That same year Danville Hotel owner and idea man Russel Glenn created the Danville Confederacy, which encouraged downtown stores to "create a town with a pleasing appearance." At one point he and his Confederacy committee announced that Danville had withdrawn from the 20th century and chosen to live in a simpler, older time. The Confederacy's slogan was "Old Century Leisure - New Century Convenience." Already in the works was one convenience, a new freeway.
In some ways these 1958 events reflected a community in the final throes of rural life, just as the boom years began. Danville changed forever when the I-680 freeway opened in 1964. Indeed, the '60s were truly watershed years for Danville. That decade saw school unification (1964) and huge debates over new educational ideas, the start of today's July Fourth patriotic events and parade (1962), Glenn's new Silver Dollar Banquet Room (1965) and two unsuccessful valley-wide incorporation elections (1963 and 1967).
County decisions created change as well: the planned unit development ordinance (1963) that was first applied to Sycamore and Greenbrook Homes; the assessor's decision that the "highest and best use" of ranch lands would be homes; and voter approval to join the East Bay Regional Park District (1964).
For years State Highway No. 21 was the only north-south road through the San Ramon Valley. As the population grew, increasing numbers of cars took that highway, and drivers came to dread the bumper-to-bumper traffic. Danville had 1,225 people in 1940; 3,585 in 1960; and 16,218 in 1970. Contra Costa County counted 100,450 people in 1940 and 555,805 in 1970.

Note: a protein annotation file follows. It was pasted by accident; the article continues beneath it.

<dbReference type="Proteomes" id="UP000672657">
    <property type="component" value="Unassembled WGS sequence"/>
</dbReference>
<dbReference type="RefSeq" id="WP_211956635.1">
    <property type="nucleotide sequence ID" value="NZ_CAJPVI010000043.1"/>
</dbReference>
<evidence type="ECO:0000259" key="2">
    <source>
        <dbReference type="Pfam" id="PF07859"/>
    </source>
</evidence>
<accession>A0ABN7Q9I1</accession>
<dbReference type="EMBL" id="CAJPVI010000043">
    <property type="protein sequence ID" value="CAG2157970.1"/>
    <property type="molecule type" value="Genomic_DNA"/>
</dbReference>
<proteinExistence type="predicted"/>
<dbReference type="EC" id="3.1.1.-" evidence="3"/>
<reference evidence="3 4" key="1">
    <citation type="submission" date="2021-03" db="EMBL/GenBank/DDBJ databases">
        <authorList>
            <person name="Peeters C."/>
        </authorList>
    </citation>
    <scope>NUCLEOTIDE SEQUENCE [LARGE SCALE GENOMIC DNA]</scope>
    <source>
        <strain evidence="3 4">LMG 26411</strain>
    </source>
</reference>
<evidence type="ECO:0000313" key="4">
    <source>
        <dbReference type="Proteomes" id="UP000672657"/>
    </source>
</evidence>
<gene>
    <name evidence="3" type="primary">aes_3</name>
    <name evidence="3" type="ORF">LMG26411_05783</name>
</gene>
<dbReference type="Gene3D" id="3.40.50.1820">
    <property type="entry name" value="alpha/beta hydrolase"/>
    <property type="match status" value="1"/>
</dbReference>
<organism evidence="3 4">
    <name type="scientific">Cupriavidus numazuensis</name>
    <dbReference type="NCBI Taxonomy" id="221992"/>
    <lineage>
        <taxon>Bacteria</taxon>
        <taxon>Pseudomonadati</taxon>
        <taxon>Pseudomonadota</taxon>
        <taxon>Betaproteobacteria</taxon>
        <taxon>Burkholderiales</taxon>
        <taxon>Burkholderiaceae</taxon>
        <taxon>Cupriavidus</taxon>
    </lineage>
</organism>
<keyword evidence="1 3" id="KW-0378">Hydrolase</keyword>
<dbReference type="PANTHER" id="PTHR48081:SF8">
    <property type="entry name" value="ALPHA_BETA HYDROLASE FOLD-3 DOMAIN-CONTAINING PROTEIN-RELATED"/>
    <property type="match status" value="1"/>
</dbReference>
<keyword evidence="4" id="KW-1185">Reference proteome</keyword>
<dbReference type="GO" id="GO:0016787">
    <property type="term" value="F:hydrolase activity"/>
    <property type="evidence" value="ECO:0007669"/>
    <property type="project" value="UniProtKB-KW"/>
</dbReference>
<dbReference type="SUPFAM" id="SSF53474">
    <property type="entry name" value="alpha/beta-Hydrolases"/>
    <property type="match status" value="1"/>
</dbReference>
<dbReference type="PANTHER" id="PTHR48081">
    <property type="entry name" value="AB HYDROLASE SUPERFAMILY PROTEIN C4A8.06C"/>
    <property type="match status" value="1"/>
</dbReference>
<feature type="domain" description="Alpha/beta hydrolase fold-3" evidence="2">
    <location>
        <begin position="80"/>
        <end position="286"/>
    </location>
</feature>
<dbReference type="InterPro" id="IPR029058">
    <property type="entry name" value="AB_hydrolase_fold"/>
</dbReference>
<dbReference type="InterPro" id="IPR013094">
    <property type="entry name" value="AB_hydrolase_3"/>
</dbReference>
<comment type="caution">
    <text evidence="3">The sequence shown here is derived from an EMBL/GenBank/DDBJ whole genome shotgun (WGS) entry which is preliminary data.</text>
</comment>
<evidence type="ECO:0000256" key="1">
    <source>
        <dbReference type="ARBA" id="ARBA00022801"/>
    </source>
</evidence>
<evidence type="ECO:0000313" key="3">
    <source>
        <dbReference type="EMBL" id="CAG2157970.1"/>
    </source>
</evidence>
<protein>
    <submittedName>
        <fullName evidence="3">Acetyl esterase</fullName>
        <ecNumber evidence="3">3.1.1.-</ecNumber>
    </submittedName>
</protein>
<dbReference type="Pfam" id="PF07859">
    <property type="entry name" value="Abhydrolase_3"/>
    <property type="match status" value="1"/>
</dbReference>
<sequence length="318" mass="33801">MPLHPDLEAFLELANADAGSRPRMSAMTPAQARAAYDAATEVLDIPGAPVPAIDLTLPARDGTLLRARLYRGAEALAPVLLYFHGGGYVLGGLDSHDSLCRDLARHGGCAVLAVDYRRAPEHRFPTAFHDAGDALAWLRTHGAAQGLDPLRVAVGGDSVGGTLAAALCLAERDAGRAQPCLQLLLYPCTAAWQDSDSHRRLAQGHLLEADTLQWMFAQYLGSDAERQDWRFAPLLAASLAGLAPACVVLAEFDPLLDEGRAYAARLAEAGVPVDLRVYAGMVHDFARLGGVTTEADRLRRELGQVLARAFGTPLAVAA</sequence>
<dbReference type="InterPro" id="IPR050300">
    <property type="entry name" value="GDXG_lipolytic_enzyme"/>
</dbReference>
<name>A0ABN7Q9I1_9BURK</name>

The Valley was ripe to host the East Bay's inland freeway when the National Highway System began in 1956. And residents were unanimously eager to relieve the congested Danville highway. The specific freeway alignment was hotly debated and, finally, a mid-Valley route was chosen. A new road and offramp were named El Cerro. In 1962 a controversy over the Diablo Road access in Danville erupted; people vociferously objected to losing mature oak trees for an offramp. When the Chamber of Commerce supported the offramp, people called and threatened to boycott downtown merchants.
In due course the 6.75-mile freeway segment from Walnut Creek to Sycamore Valley Road was built by the Guy F. Atkinson Co. for $13.7 million. Gordon Ball Construction of Alamo made a bid as well, but came in second.
A three-day event called "Frontier 680" was chaired by Warren Scolin with Bill Hockins as Grand Marshall. Ninety-year-old pioneer Claude Glass cut the ribbon with County Supervisor Mel Neilson and Chamber President Cecil Borton looking on. Four parachutists landed on the pavement, and a procession with bagpipes, antique cars and Congressman John Baldwin paraded down the empty freeway on Sunday, Nov. 15, 1964.
One headline proclaimed "Happiness is a New Freeway!" Times reporter Donald Brand wrote "it's a time for great joy and jubilation (because) one of the Bay Area's worst continuing traffic jams is over."
John and Margaret May lived next to Danville Boulevard at the time. He went out to get the paper on Nov. 16 and came back to say to his wife, "It's as if a bomb has dropped and we're the last people on earth!"
The old Danville highway was indeed quiet as through-traffic bypassed the town. Drivers on the freeway admired the bucolic valley with its walnut and fruit orchards spread out on either side. When the Baldwin Ranch and others saw their annual assessments rise from $4,000 to $40,000, home developers took the opportunity, purchased the land and built new housing. Suburban Danville was born.
Yes, the freeway changed everything.
Sources: Valley Pioneer and Alamo-Danville Observer in 1960s, Contra Costa Times, Dec. 3, 1964